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communist countries, but one has to weigh the alternatives. Are government and party subsidies less imprisoning? If journalists are so fearful of contamination by advertiser pressure, they can build internal walls between news and business functions, similar to those American newspapers erected earlier in this century.If they are fearful of political contamination of the information-gathering process, they can build another wall separating the newsroom from the editorial department—another important concept in modern American journalism.The problem in many new democracies is that journalists who once had to toe the single-party line equate independence with opposition. Because they speak out against the government,
they say they are independent. But haven’t they just traded one affiliation for another? There is little room for unvarnished truth in a partisan press.Is objectivity a luxury in societies that have only recently begun to enjoy the freedom to voice their opinions? Listen to a Lithuanian newspaper editor shortly after his country gained its independence: “I want my readers to know what their heads are for.” His readers were used to being told not only what to think about, but what to think. Democracy requires the public to make choices and decisions. This editor wanted to prepare citizens for that responsibility with articles that inform but do not pass judgment. His circulation increased.Though nearly 60 percent of the world’s nations today are declared democracies—a monumental change from a mere decade ago—most of them have nevertheless instituted press laws that prohibit reporting on a whole array of subjects ranging from the internal activity and operations of government to the private lives of leaders. Some of these are well-intentioned efforts to “preserve public stability.” But all of them, ALL of them, undermine self-governance.The watchdog role of the free press can often appear as mean-spirited. How do the government and public protect themselves from its excesses? In the United States, it is done in a variety of ways. One, for example, is the use of “ombudsmen.” In this case, news organizations employ an in-house critic to hear public complaints and either publish or broadcast their judgments. Another is the creation of citizens’ councils which sit to hear public complaints about the press and then issue verdicts, which, although not carrying the force of law, are aired widely.Last, and most effective, is libel law. In the United States, a citizen can win a substantial monetary award from a news organization if libel is proven in a court of law. It is much harder for a public official or celebrity than an ordinary citizen to win a libel case against the press, because the courts have ruled that notoriety comes with being in the limelight. In most cases, the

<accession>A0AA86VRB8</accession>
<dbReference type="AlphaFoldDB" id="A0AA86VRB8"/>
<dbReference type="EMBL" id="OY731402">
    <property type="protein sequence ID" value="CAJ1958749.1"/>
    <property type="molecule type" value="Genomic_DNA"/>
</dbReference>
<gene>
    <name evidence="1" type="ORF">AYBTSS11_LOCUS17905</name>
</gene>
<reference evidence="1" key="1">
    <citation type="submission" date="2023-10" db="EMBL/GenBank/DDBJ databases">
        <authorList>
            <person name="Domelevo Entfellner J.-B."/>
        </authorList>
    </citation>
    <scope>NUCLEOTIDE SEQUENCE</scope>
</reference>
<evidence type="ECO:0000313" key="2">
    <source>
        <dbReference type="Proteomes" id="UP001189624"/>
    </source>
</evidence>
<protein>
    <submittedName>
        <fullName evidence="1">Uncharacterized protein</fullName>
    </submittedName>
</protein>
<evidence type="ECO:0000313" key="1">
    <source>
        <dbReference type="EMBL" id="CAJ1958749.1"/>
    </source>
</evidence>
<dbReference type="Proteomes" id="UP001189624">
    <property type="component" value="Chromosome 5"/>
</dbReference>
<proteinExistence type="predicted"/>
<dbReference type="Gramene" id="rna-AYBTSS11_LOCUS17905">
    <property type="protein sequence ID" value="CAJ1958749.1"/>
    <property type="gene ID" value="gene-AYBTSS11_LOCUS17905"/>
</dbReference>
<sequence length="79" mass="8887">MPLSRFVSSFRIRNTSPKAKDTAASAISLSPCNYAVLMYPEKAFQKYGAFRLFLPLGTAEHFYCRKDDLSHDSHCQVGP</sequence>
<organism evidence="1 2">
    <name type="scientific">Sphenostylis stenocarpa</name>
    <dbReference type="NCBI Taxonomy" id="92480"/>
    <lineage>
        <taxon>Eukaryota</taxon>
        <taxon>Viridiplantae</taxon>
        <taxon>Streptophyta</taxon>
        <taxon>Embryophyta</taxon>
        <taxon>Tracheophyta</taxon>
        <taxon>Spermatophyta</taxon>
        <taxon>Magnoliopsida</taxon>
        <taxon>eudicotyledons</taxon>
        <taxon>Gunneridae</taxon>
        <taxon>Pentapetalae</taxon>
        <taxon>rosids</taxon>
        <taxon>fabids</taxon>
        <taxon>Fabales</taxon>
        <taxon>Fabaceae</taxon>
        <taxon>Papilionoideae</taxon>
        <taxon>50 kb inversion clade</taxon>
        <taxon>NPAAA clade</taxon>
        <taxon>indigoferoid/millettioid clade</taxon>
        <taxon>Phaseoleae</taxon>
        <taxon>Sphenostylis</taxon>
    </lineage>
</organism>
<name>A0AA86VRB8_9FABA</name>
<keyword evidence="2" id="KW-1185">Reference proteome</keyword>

complaining notable must prove “malice aforethought.”There is nothing in the American constitution that says the press must be responsible and accountable. Those requirements were reserved for government. In a free-market democracy, the people—that is the voters and the buying public—ultimately decide as to how their press should act. If at least a semblance of truth-in-the-public-service does not remain a motivating force for the mass media of the future, neither free journalism nor true democracy has much hope, in my opinion.The nature and use of new technology is not the essential problem. If true journalists are worried about their future in an age when everyone with a computer can call themselves journalists, then the profession has to demonstrate that it is special, that it offers something of real value and can prove it to the public. There is still a need today—perhaps more than ever—for identifying sense amidst the nonsense, for sifting the important from the trivial, and, yes, for telling the truth. Those goals still constitute the best mandate for a free press in a democracy.George Washington’s admonition, uttered at the Constitutional Convention, still stands: “Let us raise a standard to which the wise and honest can repair.”